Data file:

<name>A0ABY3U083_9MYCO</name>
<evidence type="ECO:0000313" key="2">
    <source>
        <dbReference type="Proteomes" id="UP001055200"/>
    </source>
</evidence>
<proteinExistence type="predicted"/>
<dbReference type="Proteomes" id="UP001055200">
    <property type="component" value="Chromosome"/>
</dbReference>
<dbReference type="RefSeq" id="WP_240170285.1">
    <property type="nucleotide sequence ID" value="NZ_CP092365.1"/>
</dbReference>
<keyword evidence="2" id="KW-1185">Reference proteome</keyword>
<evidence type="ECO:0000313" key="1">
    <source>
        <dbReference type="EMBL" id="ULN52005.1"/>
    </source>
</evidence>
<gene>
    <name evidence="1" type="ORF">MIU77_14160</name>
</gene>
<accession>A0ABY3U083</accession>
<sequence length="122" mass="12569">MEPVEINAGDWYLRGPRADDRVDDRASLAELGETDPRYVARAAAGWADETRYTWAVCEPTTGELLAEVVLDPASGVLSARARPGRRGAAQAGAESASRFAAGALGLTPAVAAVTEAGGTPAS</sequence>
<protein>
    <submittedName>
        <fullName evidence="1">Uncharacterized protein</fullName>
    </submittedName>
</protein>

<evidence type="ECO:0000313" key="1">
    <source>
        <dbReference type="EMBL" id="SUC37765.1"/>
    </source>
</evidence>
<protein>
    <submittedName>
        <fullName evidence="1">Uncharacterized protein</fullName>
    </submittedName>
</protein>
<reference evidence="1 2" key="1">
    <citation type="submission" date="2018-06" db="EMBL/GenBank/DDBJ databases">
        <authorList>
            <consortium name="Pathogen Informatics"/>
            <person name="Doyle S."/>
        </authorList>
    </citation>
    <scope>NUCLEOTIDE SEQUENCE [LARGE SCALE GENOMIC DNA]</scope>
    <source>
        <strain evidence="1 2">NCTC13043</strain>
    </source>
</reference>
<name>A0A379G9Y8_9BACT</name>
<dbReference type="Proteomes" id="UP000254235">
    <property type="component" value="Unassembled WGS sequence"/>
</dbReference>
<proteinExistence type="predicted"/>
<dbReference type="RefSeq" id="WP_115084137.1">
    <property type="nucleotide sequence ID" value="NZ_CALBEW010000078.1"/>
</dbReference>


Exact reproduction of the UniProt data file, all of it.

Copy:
<name>A0ABY3U083_9MYCO</name>
<evidence type="ECO:0000313" key="2">
    <source>
        <dbReference type="Proteomes" id="UP001055200"/>
    </source>
</evidence>
<proteinExistence type="predicted"/>
<dbReference type="Proteomes" id="UP001055200">
    <property type="component" value="Chromosome"/>
</dbReference>
<dbReference type="RefSeq" id="WP_240170285.1">
    <property type="nucleotide sequence ID" value="NZ_CP092365.1"/>
</dbReference>
<keyword evidence="2" id="KW-1185">Reference proteome</keyword>
<evidence type="ECO:0000313" key="1">
    <source>
        <dbReference type="EMBL" id="ULN52005.1"/>
    </source>
</evidence>
<gene>
    <name evidence="1" type="ORF">MIU77_14160</name>
</gene>
<accession>A0ABY3U083</accession>
<sequence length="122" mass="12569">MEPVEINAGDWYLRGPRADDRVDDRASLAELGETDPRYVARAAAGWADETRYTWAVCEPTTGELLAEVVLDPASGVLSARARPGRRGAAQAGAESASRFAAGALGLTPAVAAVTEAGGTPAS</sequence>
<protein>
    <submittedName>
        <fullName evidence="1">Uncharacterized protein</fullName>
    </submittedName>
</protein>

<evidence type="ECO:0000313" key="1">
    <source>
        <dbReference type="EMBL" id="SUC37765.1"/>
    </source>
</evidence>
<protein>
    <submittedName>
        <fullName evidence="1">Uncharacterized protein</fullName>
    </submittedName>
</protein>
<reference evidence="1 2" key="1">
    <citation type="submission" date="2018-06" db="EMBL/GenBank/DDBJ databases">
        <authorList>
            <consortium name="Pathogen Informatics"/>
            <person name="Doyle S."/>
        </authorList>
    </citation>
    <scope>NUCLEOTIDE SEQUENCE [LARGE SCALE GENOMIC DNA]</scope>
    <source>
        <strain evidence="1 2">NCTC13043</strain>
    </source>
</reference>
<name>A0A379G9Y8_9BACT</name>
<dbReference type="Proteomes" id="UP000254235">
    <property type="component" value="Unassembled WGS sequence"/>
</dbReference>
<proteinExistence type="predicted"/>
<dbReference type="RefSeq" id="WP_115084137.1">
    <property type="nucleotide sequence ID" value="NZ_CALBEW010000078.1"/>
</dbReference>